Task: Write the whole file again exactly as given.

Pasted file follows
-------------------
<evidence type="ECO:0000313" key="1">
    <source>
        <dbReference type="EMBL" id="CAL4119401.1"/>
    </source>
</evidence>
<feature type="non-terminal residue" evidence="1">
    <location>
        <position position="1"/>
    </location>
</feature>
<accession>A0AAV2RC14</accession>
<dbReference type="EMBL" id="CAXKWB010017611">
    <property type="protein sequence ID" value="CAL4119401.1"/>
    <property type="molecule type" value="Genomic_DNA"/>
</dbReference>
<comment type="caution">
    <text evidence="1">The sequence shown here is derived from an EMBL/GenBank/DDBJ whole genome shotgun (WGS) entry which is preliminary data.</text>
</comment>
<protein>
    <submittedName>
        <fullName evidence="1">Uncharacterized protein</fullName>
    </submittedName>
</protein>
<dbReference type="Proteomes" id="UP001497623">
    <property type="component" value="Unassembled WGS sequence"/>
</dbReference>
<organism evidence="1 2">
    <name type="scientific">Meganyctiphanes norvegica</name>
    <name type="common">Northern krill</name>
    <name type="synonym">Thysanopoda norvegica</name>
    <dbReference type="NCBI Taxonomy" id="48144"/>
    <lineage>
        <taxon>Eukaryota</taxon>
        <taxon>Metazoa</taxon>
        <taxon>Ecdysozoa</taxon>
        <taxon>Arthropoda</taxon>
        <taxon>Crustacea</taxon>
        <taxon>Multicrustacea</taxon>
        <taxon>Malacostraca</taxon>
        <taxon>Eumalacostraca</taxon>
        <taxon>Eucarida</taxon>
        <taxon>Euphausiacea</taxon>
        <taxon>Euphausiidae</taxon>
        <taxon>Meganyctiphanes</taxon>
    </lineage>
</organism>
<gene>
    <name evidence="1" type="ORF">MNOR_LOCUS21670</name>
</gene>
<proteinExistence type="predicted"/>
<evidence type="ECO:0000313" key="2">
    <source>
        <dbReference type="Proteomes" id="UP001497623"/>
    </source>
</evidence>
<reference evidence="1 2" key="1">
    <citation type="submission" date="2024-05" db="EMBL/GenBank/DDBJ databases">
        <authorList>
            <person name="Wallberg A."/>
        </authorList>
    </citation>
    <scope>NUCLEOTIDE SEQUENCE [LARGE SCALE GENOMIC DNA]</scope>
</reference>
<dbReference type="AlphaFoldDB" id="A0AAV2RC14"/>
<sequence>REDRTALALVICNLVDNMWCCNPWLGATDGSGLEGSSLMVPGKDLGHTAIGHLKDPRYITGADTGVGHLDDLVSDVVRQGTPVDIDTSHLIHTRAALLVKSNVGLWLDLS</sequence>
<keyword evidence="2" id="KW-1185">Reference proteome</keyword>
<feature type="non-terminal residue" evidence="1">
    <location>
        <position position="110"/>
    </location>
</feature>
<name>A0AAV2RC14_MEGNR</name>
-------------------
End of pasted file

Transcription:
<evidence type="ECO:0000313" key="1">
    <source>
        <dbReference type="EMBL" id="CAL4119401.1"/>
    </source>
</evidence>
<feature type="non-terminal residue" evidence="1">
    <location>
        <position position="1"/>
    </location>
</feature>
<accession>A0AAV2RC14</accession>
<dbReference type="EMBL" id="CAXKWB010017611">
    <property type="protein sequence ID" value="CAL4119401.1"/>
    <property type="molecule type" value="Genomic_DNA"/>
</dbReference>
<comment type="caution">
    <text evidence="1">The sequence shown here is derived from an EMBL/GenBank/DDBJ whole genome shotgun (WGS) entry which is preliminary data.</text>
</comment>
<protein>
    <submittedName>
        <fullName evidence="1">Uncharacterized protein</fullName>
    </submittedName>
</protein>
<dbReference type="Proteomes" id="UP001497623">
    <property type="component" value="Unassembled WGS sequence"/>
</dbReference>
<organism evidence="1 2">
    <name type="scientific">Meganyctiphanes norvegica</name>
    <name type="common">Northern krill</name>
    <name type="synonym">Thysanopoda norvegica</name>
    <dbReference type="NCBI Taxonomy" id="48144"/>
    <lineage>
        <taxon>Eukaryota</taxon>
        <taxon>Metazoa</taxon>
        <taxon>Ecdysozoa</taxon>
        <taxon>Arthropoda</taxon>
        <taxon>Crustacea</taxon>
        <taxon>Multicrustacea</taxon>
        <taxon>Malacostraca</taxon>
        <taxon>Eumalacostraca</taxon>
        <taxon>Eucarida</taxon>
        <taxon>Euphausiacea</taxon>
        <taxon>Euphausiidae</taxon>
        <taxon>Meganyctiphanes</taxon>
    </lineage>
</organism>
<gene>
    <name evidence="1" type="ORF">MNOR_LOCUS21670</name>
</gene>
<proteinExistence type="predicted"/>
<evidence type="ECO:0000313" key="2">
    <source>
        <dbReference type="Proteomes" id="UP001497623"/>
    </source>
</evidence>
<reference evidence="1 2" key="1">
    <citation type="submission" date="2024-05" db="EMBL/GenBank/DDBJ databases">
        <authorList>
            <person name="Wallberg A."/>
        </authorList>
    </citation>
    <scope>NUCLEOTIDE SEQUENCE [LARGE SCALE GENOMIC DNA]</scope>
</reference>
<dbReference type="AlphaFoldDB" id="A0AAV2RC14"/>
<sequence>REDRTALALVICNLVDNMWCCNPWLGATDGSGLEGSSLMVPGKDLGHTAIGHLKDPRYITGADTGVGHLDDLVSDVVRQGTPVDIDTSHLIHTRAALLVKSNVGLWLDLS</sequence>
<keyword evidence="2" id="KW-1185">Reference proteome</keyword>
<feature type="non-terminal residue" evidence="1">
    <location>
        <position position="110"/>
    </location>
</feature>
<name>A0AAV2RC14_MEGNR</name>